Another argument can be that we still need fossil fuels to produce the energy required to charge the cars. In the words of Elon Musk the founder of Tesla Motors, we have this convenient fusion reactor in the sky that shows up every day and we already have a way to extract energy from it in the form of solar panels. The price of solar panels has dropped by about 30% every year since 1970 and the population has increased every year by 30% to 40%. In all probability this pace will increase and by 2030 all of the world’s power may come from solar. We don’t even have to cover major masses of land with these panels in order to get all the energy that we need. Just for example the area that needs to be covered with solar panels in order to produce power for the whole of the United States of America is indicated in red square on the map below. As the panels gets more efficient, this area will further reduce and the price will also come down even more.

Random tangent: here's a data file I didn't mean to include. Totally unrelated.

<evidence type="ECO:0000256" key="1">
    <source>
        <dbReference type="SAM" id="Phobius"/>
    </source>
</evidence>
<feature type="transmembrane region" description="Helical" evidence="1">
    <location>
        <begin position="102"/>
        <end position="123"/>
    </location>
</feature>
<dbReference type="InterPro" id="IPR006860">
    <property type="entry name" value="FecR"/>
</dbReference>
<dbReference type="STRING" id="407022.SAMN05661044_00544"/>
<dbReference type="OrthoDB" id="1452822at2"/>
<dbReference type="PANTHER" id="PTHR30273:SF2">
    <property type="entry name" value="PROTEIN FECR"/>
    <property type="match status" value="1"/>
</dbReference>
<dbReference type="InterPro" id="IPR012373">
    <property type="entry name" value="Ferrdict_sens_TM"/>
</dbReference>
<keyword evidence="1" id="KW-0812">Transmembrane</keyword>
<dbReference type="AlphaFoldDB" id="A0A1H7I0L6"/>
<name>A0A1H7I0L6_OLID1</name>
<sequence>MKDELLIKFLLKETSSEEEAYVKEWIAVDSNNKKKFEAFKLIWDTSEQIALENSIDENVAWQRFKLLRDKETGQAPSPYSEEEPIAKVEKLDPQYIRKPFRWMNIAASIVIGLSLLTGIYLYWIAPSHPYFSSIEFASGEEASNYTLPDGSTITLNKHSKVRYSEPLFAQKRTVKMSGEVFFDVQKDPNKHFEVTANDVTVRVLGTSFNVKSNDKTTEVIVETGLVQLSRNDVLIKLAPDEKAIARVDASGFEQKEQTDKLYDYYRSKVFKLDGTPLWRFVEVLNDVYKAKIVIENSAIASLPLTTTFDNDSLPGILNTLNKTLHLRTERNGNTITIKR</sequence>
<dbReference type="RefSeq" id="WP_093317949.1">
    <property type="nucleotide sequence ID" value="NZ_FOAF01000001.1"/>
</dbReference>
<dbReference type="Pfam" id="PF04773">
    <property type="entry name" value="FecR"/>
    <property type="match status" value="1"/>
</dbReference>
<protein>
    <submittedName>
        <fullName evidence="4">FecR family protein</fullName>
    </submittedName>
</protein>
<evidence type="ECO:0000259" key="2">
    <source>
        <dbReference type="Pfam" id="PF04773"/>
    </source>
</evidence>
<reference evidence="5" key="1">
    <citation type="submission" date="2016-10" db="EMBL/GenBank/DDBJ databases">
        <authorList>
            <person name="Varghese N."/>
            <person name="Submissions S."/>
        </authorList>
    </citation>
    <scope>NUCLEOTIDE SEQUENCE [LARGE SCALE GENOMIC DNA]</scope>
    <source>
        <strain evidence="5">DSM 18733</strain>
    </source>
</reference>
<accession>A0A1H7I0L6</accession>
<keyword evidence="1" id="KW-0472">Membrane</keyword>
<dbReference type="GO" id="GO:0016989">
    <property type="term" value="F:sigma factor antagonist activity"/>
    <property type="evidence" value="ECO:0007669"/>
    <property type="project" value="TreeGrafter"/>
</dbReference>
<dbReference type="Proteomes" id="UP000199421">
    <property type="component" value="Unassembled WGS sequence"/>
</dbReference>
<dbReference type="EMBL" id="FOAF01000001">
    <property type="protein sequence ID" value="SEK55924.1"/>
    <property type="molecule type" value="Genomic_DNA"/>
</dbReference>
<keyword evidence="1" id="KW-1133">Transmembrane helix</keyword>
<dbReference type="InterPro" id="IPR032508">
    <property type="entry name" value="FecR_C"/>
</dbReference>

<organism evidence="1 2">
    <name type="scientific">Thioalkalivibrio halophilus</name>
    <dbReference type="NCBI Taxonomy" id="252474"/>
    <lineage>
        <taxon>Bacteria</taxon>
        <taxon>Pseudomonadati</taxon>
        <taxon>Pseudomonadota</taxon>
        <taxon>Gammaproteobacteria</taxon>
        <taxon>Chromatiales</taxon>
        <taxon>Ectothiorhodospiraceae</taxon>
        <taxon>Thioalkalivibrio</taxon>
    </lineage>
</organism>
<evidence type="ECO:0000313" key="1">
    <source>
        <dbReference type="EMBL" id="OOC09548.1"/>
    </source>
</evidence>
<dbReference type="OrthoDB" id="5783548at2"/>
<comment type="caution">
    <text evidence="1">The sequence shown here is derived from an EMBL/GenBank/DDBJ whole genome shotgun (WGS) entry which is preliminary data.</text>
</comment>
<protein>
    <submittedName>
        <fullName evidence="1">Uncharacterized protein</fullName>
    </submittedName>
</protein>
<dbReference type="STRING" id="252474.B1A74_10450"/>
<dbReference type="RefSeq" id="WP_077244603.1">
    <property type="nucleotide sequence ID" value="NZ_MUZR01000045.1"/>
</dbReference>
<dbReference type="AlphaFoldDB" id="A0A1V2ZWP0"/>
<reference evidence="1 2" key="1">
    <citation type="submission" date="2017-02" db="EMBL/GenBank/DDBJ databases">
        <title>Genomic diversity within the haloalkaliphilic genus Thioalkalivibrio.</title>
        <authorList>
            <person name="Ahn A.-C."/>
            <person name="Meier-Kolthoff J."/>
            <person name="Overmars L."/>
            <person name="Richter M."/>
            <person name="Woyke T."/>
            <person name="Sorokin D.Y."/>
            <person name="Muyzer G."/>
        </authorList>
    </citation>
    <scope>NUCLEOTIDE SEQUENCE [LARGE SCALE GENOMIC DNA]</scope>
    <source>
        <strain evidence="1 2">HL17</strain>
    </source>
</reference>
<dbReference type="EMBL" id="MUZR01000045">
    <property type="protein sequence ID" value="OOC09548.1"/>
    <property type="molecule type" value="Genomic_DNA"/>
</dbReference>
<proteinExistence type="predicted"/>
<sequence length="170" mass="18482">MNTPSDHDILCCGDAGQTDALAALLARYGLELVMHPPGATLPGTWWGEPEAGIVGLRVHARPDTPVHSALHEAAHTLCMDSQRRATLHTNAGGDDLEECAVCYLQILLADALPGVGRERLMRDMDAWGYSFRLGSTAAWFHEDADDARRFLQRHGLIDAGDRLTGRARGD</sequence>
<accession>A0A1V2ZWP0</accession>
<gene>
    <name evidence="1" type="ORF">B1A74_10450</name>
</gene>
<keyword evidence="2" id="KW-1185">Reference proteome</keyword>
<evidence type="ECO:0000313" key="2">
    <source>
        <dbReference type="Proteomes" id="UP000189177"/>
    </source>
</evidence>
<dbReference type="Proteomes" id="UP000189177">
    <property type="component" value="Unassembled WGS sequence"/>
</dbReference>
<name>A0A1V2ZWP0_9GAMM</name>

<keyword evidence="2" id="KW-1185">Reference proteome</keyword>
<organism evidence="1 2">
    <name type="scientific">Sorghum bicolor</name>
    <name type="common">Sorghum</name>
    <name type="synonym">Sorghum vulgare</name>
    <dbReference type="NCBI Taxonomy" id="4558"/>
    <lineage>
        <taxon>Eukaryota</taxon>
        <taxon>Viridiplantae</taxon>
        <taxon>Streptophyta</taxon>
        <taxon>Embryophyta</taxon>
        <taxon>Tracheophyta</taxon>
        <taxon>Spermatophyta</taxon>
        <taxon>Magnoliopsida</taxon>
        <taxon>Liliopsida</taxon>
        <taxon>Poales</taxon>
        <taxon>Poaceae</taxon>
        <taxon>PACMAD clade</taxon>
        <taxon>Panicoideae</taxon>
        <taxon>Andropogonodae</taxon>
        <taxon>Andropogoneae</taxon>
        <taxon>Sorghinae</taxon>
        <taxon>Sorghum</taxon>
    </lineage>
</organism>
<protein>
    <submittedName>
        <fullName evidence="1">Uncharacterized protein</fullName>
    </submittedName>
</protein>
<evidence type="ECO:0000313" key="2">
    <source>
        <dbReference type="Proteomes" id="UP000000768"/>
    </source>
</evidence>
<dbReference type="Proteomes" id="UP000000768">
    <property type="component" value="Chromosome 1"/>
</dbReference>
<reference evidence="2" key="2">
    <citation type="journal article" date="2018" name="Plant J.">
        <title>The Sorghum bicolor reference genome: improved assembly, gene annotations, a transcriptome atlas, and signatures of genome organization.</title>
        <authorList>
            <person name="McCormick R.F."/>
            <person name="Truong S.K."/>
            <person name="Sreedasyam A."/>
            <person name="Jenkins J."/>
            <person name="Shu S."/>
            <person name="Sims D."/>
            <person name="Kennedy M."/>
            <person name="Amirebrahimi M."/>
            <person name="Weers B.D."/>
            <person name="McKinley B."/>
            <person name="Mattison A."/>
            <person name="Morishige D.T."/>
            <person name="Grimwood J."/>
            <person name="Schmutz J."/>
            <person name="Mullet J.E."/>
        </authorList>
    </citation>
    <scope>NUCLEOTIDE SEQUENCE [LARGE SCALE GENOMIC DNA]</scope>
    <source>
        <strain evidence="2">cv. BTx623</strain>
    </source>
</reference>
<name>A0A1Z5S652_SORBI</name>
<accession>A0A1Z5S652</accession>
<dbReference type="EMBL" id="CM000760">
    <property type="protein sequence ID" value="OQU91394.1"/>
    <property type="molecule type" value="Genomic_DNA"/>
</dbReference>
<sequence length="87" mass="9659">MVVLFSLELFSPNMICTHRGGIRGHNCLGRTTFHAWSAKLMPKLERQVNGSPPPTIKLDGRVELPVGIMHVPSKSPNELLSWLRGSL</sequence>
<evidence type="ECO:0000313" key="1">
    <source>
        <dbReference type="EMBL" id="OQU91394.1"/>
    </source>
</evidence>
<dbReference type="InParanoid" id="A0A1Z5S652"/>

It is not just TESLA anymore. All the mainstream manufacturers are moving quickly to get the electric variants of their popular models on the road. Audi has an electric Q7, BMW, Porsche and Mercedes have all joined the race. In addition to this, several other powerful players such as Apple, Google and many startups have also joined the race. The results are bound to be astonishing.
So, there may be a major industry disruption in the making. Cars that use fossil fuels may disappear like Kodak films and VCRs in a few years and more than 50% of consumers of oil will move to another source and electricity production will move to solar and we may find that oil will have limited use. It may stay where it is meant to stay, under the surface of earth. And as far as the environmentalists are concerned they may literally have their day in the sun, much sooner than expected.
The writer is an electrical engineer based in
Lahore and can be reached at firstname.lastname@example.org.